Laboratory Close-out Procedures
The PI or department chair is responsible for notifying RMS of intent to close their laboratory at least 30 days prior to closure and / or relocation.
Proper laboratory close-out procedures promote safe conditions in labs when they are vacated or relocated. At Auburn University, the proper disposal of all hazardous materials used in laboratories is the responsibility of the Principal Investigator (PI) to whom a laboratory is assigned. Disposal is required whenever a PI vacates their assigned lab.
Risk Management and Safety (RMS) provides guidance on the lab close-out process, decontamination needs, waste disposal or other safety-related issues.
It is the responsibility of the department chair / unit head to ensure that all PIs understand their responsibilities and follow the procedures outlined here when they vacate a lab. The department will be responsible for any fees and /or costs resulting from improper lab close-out. The department chair / unit head also assumes full responsibility of the vacated lab. The PI or department chair is responsible for notifying RMS of their intent to close their laboratory at least 30 days prior to closure and / or relocation.
Follow the outlined lab close-out guidelines below so that the lab space is left in an appropriate and safe condition upon being vacated.
Laboratory Close-out Process - Important Guidelines:
- Notify RMS at least 30 days in advance of intention to vacate a lab. Please complete the Lab Close-out Request Form to notify RMS.
- Meet with RMS representatives for an initial survey of the lab(s). RMS will initiate the meeting. A customized close-out plan is developed during this initial meeting to note any critical datelines and safety issues.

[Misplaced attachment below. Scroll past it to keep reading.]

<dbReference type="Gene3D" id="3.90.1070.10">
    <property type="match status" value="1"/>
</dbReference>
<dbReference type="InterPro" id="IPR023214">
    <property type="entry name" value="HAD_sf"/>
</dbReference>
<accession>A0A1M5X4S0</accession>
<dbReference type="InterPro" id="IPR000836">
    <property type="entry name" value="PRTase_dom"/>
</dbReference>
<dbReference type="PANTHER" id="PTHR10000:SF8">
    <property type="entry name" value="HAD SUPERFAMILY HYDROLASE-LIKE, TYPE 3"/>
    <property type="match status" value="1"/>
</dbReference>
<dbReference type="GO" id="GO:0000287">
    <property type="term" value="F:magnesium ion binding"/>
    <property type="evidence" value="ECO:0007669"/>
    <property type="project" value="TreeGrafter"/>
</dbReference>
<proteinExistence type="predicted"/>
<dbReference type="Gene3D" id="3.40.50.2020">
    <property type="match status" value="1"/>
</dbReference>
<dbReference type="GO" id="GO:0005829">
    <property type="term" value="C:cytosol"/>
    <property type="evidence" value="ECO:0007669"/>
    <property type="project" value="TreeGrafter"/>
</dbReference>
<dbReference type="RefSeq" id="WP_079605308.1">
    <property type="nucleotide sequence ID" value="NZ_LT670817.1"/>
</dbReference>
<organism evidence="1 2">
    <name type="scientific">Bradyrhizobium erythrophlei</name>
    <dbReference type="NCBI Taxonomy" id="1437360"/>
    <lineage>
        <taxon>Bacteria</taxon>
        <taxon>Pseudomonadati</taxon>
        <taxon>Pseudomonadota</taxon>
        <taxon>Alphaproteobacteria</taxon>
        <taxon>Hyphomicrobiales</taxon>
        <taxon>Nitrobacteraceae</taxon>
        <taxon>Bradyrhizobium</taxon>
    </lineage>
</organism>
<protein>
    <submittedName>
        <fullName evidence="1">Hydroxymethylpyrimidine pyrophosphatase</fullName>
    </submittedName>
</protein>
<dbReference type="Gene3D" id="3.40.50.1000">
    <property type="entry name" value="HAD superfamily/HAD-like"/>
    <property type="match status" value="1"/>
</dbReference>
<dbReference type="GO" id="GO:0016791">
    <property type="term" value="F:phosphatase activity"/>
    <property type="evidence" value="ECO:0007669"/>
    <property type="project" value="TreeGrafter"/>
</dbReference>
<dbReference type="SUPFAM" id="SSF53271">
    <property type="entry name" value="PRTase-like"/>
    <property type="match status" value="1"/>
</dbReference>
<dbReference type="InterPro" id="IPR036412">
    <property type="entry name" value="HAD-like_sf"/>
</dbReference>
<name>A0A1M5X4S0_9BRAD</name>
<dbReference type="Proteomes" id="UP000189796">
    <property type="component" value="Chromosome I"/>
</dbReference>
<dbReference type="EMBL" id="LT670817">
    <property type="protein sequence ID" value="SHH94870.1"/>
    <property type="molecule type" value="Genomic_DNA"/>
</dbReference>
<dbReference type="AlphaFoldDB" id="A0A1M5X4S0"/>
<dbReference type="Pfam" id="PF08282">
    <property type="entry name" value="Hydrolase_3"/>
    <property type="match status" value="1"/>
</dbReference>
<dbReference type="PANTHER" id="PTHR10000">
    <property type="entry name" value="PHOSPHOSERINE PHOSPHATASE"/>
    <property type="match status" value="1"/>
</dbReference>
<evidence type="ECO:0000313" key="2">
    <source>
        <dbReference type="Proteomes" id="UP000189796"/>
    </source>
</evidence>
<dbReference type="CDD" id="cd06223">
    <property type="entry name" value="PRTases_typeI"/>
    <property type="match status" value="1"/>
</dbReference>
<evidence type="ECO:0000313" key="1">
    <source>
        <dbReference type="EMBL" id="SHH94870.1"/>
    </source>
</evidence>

- Review the Laboratory Close-out Checklist and address all the items on the list. NOTE: RMS can be contacted anytime during this process should there be any questions.
- Following completion of the closeout, the Laboratory Close-out Verification form will need to be signed. RMS representatives perform a final survey of the lab(s) to verify that all laboratory equipment and items that may pose a potential chemical, radioactive, biological or other hazard to individuals or the environment have been removed, decontaminated, and/or properly disposed of. The Laboratory Close-out Verification form should also be signed by the department chair to verify that all close-out activities have been completed or that the lab was closed improperly.
The department chair will be notified of improper close-out activities and any possible fees or costs associated with improper lab close-out.
To recap proper laboratory close-out procedures:
|1. Complete the Lab Close-out Request form||2. Print & review the Lab Close-out Checklist||3. Sign the Lab Close-out Verification form|